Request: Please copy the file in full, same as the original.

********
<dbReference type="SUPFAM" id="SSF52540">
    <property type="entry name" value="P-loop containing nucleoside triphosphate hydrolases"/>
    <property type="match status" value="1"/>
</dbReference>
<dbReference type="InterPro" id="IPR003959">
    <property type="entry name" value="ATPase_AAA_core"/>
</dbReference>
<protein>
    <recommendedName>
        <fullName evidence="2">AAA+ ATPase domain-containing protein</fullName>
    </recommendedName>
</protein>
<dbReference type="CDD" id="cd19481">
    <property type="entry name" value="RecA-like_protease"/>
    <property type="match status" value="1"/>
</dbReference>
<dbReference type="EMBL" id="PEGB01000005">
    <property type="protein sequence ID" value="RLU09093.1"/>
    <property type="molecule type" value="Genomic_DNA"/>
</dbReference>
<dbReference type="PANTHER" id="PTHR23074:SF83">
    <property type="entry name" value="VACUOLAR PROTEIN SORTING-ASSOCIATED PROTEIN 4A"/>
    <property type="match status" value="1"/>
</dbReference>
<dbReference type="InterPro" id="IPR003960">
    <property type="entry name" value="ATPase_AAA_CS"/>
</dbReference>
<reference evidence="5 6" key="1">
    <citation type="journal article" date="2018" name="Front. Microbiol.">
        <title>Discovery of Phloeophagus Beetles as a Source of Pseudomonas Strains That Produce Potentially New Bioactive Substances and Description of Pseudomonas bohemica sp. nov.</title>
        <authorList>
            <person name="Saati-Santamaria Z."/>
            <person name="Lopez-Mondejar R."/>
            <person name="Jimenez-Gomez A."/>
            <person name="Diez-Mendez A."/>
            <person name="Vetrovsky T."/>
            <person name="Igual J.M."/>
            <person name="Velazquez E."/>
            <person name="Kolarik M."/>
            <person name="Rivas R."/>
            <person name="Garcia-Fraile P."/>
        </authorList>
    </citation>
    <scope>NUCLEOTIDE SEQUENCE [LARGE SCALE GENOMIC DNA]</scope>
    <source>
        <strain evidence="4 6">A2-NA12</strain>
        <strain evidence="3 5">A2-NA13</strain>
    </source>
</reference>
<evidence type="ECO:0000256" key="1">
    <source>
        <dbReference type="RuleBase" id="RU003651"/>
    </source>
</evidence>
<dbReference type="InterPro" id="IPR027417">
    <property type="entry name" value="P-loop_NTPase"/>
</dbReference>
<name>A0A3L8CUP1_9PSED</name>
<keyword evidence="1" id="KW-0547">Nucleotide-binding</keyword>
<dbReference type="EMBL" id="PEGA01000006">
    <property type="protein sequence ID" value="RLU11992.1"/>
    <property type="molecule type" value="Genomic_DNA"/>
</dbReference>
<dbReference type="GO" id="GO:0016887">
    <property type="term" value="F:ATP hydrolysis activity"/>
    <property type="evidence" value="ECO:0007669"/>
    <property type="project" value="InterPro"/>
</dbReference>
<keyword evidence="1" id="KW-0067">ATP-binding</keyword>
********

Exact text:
<dbReference type="SUPFAM" id="SSF52540">
    <property type="entry name" value="P-loop containing nucleoside triphosphate hydrolases"/>
    <property type="match status" value="1"/>
</dbReference>
<dbReference type="InterPro" id="IPR003959">
    <property type="entry name" value="ATPase_AAA_core"/>
</dbReference>
<protein>
    <recommendedName>
        <fullName evidence="2">AAA+ ATPase domain-containing protein</fullName>
    </recommendedName>
</protein>
<dbReference type="CDD" id="cd19481">
    <property type="entry name" value="RecA-like_protease"/>
    <property type="match status" value="1"/>
</dbReference>
<dbReference type="EMBL" id="PEGB01000005">
    <property type="protein sequence ID" value="RLU09093.1"/>
    <property type="molecule type" value="Genomic_DNA"/>
</dbReference>
<dbReference type="PANTHER" id="PTHR23074:SF83">
    <property type="entry name" value="VACUOLAR PROTEIN SORTING-ASSOCIATED PROTEIN 4A"/>
    <property type="match status" value="1"/>
</dbReference>
<dbReference type="InterPro" id="IPR003960">
    <property type="entry name" value="ATPase_AAA_CS"/>
</dbReference>
<reference evidence="5 6" key="1">
    <citation type="journal article" date="2018" name="Front. Microbiol.">
        <title>Discovery of Phloeophagus Beetles as a Source of Pseudomonas Strains That Produce Potentially New Bioactive Substances and Description of Pseudomonas bohemica sp. nov.</title>
        <authorList>
            <person name="Saati-Santamaria Z."/>
            <person name="Lopez-Mondejar R."/>
            <person name="Jimenez-Gomez A."/>
            <person name="Diez-Mendez A."/>
            <person name="Vetrovsky T."/>
            <person name="Igual J.M."/>
            <person name="Velazquez E."/>
            <person name="Kolarik M."/>
            <person name="Rivas R."/>
            <person name="Garcia-Fraile P."/>
        </authorList>
    </citation>
    <scope>NUCLEOTIDE SEQUENCE [LARGE SCALE GENOMIC DNA]</scope>
    <source>
        <strain evidence="4 6">A2-NA12</strain>
        <strain evidence="3 5">A2-NA13</strain>
    </source>
</reference>
<evidence type="ECO:0000256" key="1">
    <source>
        <dbReference type="RuleBase" id="RU003651"/>
    </source>
</evidence>
<dbReference type="InterPro" id="IPR027417">
    <property type="entry name" value="P-loop_NTPase"/>
</dbReference>
<name>A0A3L8CUP1_9PSED</name>
<keyword evidence="1" id="KW-0547">Nucleotide-binding</keyword>
<dbReference type="EMBL" id="PEGA01000006">
    <property type="protein sequence ID" value="RLU11992.1"/>
    <property type="molecule type" value="Genomic_DNA"/>
</dbReference>
<dbReference type="GO" id="GO:0016887">
    <property type="term" value="F:ATP hydrolysis activity"/>
    <property type="evidence" value="ECO:0007669"/>
    <property type="project" value="InterPro"/>
</dbReference>
<keyword evidence="1" id="KW-0067">ATP-binding</keyword>